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Title insurance error nearly causes a foreclosure 18 months after purchase

Failure at escrow causes major trouble

Title insurance is a standard part of closing a contract on any home and acts to protect a homebuyer against any possible existing liens on the property, but when a title insurance makes a major mistake and advises a homeowner not to file a claim, the foreclosure process can begin which is exactly what a Washington state couple is currently learning the hard way.

Hisham and Anna Othman purchased a home over a year and a half ago and believed everything was clear, but this summer began receiving notices of default with the previous homeowner’s name on them and came home one day to find an auction notice taped to their door that proclaimed the auction would cover a lien against the property.

According to KOMO News who was approached by the couple, Hisham called the trustee behind the notice, saying, “Listen, you have the wrong person. We bought our house fair and square. We didn’t have any lien against it.”

Couple gets very bad advice

Hisham was right, they did not have any existing liens, but the previous owners sure did and the escrow company did not pay the lien in 2010 as they should have. When the couple called the title company, they were allegedly told, “Don’t worry. We’re aware of the situation. Our legal department’s working on it” and when Hisham said he wanted to file a title claim, they told him in August not to worry about it. Now, the couple is two weeks away from the auction date with no progress from the title company who has no comment on the matter.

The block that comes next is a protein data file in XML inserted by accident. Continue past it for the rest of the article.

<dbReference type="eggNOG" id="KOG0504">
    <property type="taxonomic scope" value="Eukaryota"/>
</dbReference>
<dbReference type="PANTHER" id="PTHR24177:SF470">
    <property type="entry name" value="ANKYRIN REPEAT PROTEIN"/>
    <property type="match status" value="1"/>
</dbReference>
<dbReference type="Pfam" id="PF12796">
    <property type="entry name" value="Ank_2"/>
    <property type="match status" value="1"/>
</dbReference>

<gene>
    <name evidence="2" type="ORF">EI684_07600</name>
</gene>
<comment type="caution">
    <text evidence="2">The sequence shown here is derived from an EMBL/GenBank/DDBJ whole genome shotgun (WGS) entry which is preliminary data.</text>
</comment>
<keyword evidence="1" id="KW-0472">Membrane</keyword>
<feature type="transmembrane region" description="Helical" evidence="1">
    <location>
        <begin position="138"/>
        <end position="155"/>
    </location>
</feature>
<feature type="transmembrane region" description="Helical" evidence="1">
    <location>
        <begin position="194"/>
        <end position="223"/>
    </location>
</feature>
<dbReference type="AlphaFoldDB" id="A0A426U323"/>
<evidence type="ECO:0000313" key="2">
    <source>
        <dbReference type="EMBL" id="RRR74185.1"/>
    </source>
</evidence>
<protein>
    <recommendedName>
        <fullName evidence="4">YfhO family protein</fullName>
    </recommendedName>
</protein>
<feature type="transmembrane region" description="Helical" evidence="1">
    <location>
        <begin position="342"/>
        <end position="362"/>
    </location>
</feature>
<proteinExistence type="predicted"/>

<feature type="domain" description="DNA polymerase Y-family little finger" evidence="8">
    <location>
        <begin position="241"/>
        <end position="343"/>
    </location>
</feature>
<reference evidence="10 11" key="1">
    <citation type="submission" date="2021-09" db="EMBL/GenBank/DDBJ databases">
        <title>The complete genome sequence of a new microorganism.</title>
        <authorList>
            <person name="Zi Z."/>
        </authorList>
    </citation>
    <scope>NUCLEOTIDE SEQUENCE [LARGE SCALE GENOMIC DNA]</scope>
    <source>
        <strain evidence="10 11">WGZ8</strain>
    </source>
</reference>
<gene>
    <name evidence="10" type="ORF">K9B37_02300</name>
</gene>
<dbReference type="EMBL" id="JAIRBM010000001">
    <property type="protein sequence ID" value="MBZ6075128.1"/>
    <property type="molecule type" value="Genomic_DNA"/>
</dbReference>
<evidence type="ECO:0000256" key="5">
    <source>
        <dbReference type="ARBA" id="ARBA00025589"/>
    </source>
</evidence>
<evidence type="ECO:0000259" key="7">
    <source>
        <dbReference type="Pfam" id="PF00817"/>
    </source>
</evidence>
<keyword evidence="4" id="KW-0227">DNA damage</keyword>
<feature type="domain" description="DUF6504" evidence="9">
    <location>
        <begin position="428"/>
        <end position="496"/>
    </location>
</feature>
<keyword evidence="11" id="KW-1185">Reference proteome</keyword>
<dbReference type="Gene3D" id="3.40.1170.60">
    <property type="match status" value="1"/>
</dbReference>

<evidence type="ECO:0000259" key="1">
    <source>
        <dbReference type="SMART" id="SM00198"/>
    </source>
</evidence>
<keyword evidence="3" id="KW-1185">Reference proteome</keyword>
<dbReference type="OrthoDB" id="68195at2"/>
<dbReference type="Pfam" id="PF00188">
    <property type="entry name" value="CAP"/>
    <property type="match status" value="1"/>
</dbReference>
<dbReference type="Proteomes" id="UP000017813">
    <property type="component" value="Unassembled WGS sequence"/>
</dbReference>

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In addition to a fast approaching auction date, the couple discovered that the credit union holding the lien had been attempting to get the money from the escrow company for months before they ever notified the homeowners. The credit union told KOMO that since June when they reached out to the escrow company about the pending foreclosure, they failed to respond.

Within 48 hours of the news station contacting the escrow company and launching an investigation, a check was sent to the trustee, but what of homeowners that are ignored by media or homeowners that don’t know that they have recourse? Should it really take a journalist poking around to get a simple issue cleared up? It would seem that in such a lawsuit-heavy era, all parties to a real estate transaction would go above and beyond to cross their Ts and dot their Is.

Photo courtesy of Tim Pierce.

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